As the use of monitors was increasingly rejected and the centrality of the teacher affirmed, the long table-benches of eight to ten seats, which were not conducive to maintaining discipline, were gradually replaced by desks with one or two seats and an adjoining bench (with an integrated compartment). They were arranged in parallel rows facing the teacher’s desk (and the blackboard), such that the teacher could easily move about the classroom, thereby facilitating interactions with the class as a group, as well as with each student in particular. Different European countries were inventive in designing this new school furniture, whose ergonomics (dimensions proportionate to student size, degree of desktop inclination, chair distance, location and design of inkpot, etc.) had to prevent risks of scoliosis, myopia, and student unruliness. In 1877, the French architect Félix Narjoux could distinguish between France’s school furniture, the Kunz and Olmützer model in Austria, the Basel and Neuchâtel models in Switzerland, the Nogel models in Belgium, and those by Reydmaine in England and Rydberg in Sweden. While this furniture was generally appropriate for both boys and girls schools, special desks were nevertheless created, for instance in Spain in order for girls to learn sewing in good conditions. Hygienist reflections prompted architects to design classrooms that were better lit, ventilated, and heated, and whose size and ceiling height were calculated based on the number of students who would be present. Heightened control over education by states or local authorities imposed increasingly precise standards. For example in Italy, the desk’s angle of inclination had to be 15°. In France, an 1880 regulation stipulated that construction of elementary schools must include rectangular classrooms with a minimum of 5 cubic meters per student, with preference being given to unilateral lighting coming from the student’s left-hand side.
The development of certain fields of teaching, such as the sciences, geography, and drawing, in conjunction with desires for a more concrete, intuitive, and experimental teaching method, increased needs for equipment and teaching materials. In addition to textbooks, whose diffusion increased, numerous objects began to fill the school space: collections of weights and measures, physics instruments, specimens and models for the natural sciences or wall charts serving as substitutes, geographic maps, globes and planispheres, plaster casts for drawing, etc., along with the furniture to store them (glass cases, cabinets, etc.). In 1874, the English architect Edward Robert Robson noted that raised-relief maps were still broadly used in schools in Prussia, Saxony, Austria, and continental Europe, but not in England. Compendiums, which included within the same piece of furniture all of the supplies needed to learn reading, counting, or the metric system, were used in French schools in particular. New teaching methods “through images” were developed with the late nineteenth-century rise of light projections of images on glass plates or transparent paper. These teaching materials consisting of photographs, drawings, and maps, which were widespread in Europe including in post-school education generally came with an explanatory booklet or documentation for teachers. In addition, if the premises could accommodate it—especially in post-elementary institutions—specialized rooms were set up and equipped for teaching science, drawing, or the manual work that had spread throughout Europe since the final third of the nineteenth century. In Belgium, many schools were equipped with a music room in the late 1870s. The creation of technical and professional schools similarly led to the installation of workshops that had the same characteristics as “real” industrial ones, in an effort to meet the specific needs of the occupations for which they prepared students.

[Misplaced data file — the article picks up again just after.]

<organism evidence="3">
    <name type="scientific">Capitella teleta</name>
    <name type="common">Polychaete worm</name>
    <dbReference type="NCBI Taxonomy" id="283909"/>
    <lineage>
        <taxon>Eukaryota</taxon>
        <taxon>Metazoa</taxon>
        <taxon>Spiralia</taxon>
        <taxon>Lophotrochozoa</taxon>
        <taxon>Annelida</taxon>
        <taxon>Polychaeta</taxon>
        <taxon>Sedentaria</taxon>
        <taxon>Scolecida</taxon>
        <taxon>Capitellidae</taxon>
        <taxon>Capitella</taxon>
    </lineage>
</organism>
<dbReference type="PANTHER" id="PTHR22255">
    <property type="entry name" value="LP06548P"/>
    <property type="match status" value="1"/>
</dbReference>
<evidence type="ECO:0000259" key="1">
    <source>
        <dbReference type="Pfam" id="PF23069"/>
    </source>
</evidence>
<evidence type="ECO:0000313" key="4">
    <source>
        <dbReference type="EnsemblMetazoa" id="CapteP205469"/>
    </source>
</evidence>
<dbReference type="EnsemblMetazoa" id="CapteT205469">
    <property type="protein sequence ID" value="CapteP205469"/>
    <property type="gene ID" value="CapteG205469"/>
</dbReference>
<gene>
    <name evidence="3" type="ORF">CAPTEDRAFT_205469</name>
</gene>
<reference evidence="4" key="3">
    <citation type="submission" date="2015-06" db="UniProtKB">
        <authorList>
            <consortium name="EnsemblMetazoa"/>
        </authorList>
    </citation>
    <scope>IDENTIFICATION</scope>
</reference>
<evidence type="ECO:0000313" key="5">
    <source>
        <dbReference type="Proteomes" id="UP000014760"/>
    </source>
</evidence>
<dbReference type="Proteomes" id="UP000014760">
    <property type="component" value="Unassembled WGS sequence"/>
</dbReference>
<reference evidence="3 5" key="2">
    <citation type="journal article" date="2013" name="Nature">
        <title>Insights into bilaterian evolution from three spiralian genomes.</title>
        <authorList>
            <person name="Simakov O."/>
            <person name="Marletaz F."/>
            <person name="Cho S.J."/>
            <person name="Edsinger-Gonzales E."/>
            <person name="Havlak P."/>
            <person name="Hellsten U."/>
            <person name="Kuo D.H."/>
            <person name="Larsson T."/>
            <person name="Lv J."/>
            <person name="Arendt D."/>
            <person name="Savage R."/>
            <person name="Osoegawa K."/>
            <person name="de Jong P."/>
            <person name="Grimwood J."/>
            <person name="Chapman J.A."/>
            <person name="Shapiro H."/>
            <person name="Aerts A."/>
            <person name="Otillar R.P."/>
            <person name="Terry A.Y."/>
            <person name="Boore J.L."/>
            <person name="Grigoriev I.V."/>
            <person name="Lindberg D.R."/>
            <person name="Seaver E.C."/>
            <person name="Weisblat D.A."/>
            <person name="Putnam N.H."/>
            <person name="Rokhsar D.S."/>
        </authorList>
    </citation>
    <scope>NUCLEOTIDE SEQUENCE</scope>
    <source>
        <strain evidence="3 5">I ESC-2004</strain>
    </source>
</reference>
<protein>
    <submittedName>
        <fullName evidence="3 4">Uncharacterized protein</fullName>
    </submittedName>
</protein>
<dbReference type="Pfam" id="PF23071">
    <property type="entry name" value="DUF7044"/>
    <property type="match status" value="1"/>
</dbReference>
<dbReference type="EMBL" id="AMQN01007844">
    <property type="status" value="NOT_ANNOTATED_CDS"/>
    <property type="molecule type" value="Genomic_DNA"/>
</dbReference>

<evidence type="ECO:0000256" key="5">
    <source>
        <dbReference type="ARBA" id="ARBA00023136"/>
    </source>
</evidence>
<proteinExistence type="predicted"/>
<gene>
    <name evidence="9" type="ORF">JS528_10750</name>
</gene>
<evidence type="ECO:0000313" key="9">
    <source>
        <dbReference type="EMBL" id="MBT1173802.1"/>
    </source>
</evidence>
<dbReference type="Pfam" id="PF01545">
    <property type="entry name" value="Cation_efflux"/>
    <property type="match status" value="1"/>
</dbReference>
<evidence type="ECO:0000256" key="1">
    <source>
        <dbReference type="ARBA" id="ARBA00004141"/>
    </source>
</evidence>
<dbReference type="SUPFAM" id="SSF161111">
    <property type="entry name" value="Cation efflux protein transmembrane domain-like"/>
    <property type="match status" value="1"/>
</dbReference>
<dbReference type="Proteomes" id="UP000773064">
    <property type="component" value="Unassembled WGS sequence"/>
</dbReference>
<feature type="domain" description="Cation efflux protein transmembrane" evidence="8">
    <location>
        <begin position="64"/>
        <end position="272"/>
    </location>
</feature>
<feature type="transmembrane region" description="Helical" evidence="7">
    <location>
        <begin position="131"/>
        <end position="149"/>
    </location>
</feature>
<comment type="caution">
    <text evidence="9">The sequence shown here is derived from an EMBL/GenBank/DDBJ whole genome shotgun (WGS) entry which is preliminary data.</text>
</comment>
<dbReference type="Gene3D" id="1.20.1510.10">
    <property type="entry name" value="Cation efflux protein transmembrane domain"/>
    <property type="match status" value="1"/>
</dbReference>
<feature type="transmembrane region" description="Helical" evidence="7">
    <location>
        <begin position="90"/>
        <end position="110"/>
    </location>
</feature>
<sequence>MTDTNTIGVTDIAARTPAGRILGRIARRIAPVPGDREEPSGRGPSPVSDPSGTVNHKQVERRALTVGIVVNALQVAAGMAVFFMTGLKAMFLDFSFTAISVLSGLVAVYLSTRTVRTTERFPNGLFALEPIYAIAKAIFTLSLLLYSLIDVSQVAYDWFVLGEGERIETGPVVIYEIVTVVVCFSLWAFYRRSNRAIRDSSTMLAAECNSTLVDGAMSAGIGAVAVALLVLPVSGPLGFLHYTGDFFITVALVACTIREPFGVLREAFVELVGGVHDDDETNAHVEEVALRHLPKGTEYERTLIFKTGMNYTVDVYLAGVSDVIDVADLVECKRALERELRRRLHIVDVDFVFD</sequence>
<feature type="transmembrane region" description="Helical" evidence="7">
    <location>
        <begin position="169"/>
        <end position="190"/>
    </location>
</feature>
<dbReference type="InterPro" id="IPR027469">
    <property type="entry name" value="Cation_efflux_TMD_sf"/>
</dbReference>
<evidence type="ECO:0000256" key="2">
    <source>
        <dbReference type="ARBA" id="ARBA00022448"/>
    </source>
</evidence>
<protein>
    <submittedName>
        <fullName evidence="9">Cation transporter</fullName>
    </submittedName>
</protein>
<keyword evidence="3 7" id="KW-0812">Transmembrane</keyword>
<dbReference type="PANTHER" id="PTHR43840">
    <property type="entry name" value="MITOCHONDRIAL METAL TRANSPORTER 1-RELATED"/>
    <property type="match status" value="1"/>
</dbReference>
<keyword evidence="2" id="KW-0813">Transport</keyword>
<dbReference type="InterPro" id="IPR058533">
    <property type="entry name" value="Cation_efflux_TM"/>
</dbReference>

The need to produce more school furniture and materials, especially due to mass elementary schooling, had an impact, prompting the creation of specialized industrial companies for this mass production. In Germany, the Ramminger & Stetter company created around 1890 set up a “steam-powered joiner’s workshop” to produce school furniture, and later joined the manufacturer P. Johannes Müller, who produced the Rettig table-bench that was diffused in millions of units. In Italy, the V. Toffoli & Figli company created in 1898 for the production of wooden toys almost immediately began to manufacture school furniture, and eventually extended its activity to teaching materials as well. Other companies specialized in the construction and sale of projection equipment, such as Mazo in Paris, which could produce up to 1,000 images per day. Textbook publishers such as Paravia in Italy or Hachette in France had already begun to diversify their activity through the large-scale sale of geography maps, botanical models, and anatomical models, among others, as well as the great number of accessories needed for student work and copying: notebooks and (henceforth affordable) pens, pencils, dip pens, ink, blotting paper, stars, medals, etc. Some publishers also began to produce school furniture, such as France’s Delagrave, which had its own factories. The publication of illustrated catalogues and advertising in educational journals allowed these companies to promote their products and expand their clientele.